Bad boy (archetype)

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The bad boy is a cultural archetype similar[citation needed] to the historic terms rake or cad: a male who behaves badly, especially within societal norms.


There is no consensus on the exact meaning of the term. One article in The Independent compared the term "bad boys" with men who had a particular combination of personality traits, sometimes referred to as a "dark triad", and reported that a study found that such men were likely to have a greater number of sexual affairs.[1]

The stereotypical "bad boy" was described by Kristina Grish in her book Addickted as "the irresistible rogue who has the dizzying ability to drive women wild" with a "laissez-faire attitude about life and love".[2] Kristina Lloyd, author of Split, says that "we [are] meant to take what we want from the twenty-first century's kinky candyshop of sex", and that at the end of the day many will "prefer bad and debased over naughty but nice".[3] Frances Cohen Praver, author of Daring Wives, claims that "Women tend to split off their detested parts like hate, envy, and bad-girl aspects", so that "bad-girl parts stay behind closed doors, only to come out to play with bad-boy lovers".[4] Praver says that there is "a split between love for men they see as good, dependable and reliable, and desire for men they see as exciting, reckless, and dangerous...bad boys".[5][full citation needed]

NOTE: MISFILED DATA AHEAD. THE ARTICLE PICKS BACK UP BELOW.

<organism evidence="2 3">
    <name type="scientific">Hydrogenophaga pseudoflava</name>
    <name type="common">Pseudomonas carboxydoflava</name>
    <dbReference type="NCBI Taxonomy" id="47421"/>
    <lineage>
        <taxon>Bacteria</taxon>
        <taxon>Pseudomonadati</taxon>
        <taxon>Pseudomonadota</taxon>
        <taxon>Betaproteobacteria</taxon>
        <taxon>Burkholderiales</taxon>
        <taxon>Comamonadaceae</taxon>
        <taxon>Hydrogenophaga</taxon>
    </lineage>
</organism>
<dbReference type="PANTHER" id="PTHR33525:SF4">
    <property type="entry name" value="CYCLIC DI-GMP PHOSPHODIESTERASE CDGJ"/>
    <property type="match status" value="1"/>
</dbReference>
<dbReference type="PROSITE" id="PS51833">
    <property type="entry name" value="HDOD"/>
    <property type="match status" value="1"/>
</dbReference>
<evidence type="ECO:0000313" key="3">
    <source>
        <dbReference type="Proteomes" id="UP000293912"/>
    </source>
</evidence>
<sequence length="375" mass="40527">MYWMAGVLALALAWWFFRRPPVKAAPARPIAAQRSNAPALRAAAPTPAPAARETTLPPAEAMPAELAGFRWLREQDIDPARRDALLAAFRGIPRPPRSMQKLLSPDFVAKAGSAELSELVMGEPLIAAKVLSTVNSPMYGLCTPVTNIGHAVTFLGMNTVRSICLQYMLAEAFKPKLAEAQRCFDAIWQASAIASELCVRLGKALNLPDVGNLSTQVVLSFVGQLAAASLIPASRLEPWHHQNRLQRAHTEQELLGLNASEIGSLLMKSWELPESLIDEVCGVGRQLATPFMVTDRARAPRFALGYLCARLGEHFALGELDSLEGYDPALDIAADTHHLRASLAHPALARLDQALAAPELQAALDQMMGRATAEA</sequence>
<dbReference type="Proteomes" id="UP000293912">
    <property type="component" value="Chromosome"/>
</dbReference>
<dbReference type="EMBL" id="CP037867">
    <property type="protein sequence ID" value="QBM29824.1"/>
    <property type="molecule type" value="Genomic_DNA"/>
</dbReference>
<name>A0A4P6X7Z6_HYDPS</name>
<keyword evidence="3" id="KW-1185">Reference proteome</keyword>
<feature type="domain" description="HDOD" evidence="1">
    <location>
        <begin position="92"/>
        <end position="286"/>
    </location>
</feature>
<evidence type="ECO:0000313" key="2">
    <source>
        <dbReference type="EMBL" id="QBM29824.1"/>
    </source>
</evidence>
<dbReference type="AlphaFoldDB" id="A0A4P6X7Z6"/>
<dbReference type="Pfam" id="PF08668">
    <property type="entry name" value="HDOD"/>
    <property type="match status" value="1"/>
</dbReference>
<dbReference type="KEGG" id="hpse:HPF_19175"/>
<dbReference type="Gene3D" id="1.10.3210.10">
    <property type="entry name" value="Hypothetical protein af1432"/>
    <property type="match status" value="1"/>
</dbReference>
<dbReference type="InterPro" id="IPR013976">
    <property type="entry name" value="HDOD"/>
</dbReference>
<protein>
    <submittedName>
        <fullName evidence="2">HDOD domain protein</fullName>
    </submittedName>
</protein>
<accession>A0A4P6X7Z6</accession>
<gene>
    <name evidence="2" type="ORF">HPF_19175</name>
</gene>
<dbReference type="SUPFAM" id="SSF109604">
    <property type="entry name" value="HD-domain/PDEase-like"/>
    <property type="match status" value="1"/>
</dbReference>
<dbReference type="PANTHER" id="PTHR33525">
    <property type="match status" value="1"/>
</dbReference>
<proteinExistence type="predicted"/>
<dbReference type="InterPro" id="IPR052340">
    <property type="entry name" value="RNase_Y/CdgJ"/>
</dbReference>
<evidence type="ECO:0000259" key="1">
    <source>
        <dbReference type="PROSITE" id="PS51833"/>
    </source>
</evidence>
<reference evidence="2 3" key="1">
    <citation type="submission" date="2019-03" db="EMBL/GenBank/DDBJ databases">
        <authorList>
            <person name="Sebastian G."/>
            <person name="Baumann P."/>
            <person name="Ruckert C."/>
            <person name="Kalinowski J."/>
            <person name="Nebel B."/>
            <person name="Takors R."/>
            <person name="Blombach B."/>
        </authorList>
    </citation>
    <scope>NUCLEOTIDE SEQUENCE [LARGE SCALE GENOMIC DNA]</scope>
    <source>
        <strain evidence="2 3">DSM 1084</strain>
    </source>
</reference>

See also[edit]


  1. ^ Connor, Steve (June 19, 2008). "Why women really do love self-obsessed psychopaths". The Independent (London). Retrieved April 26, 2010. 
  2. ^ Kristina Grish, Addickted: 12 Steps to Kicking Your Bad Boy Habit (2007) p. xiii
  3. ^ Kristina Lloyd, Split (2007) p. 160
  4. ^ Frances Cohen Praver, Daring Wives (2006) p. 60
  5. ^ Praver, p. 56-7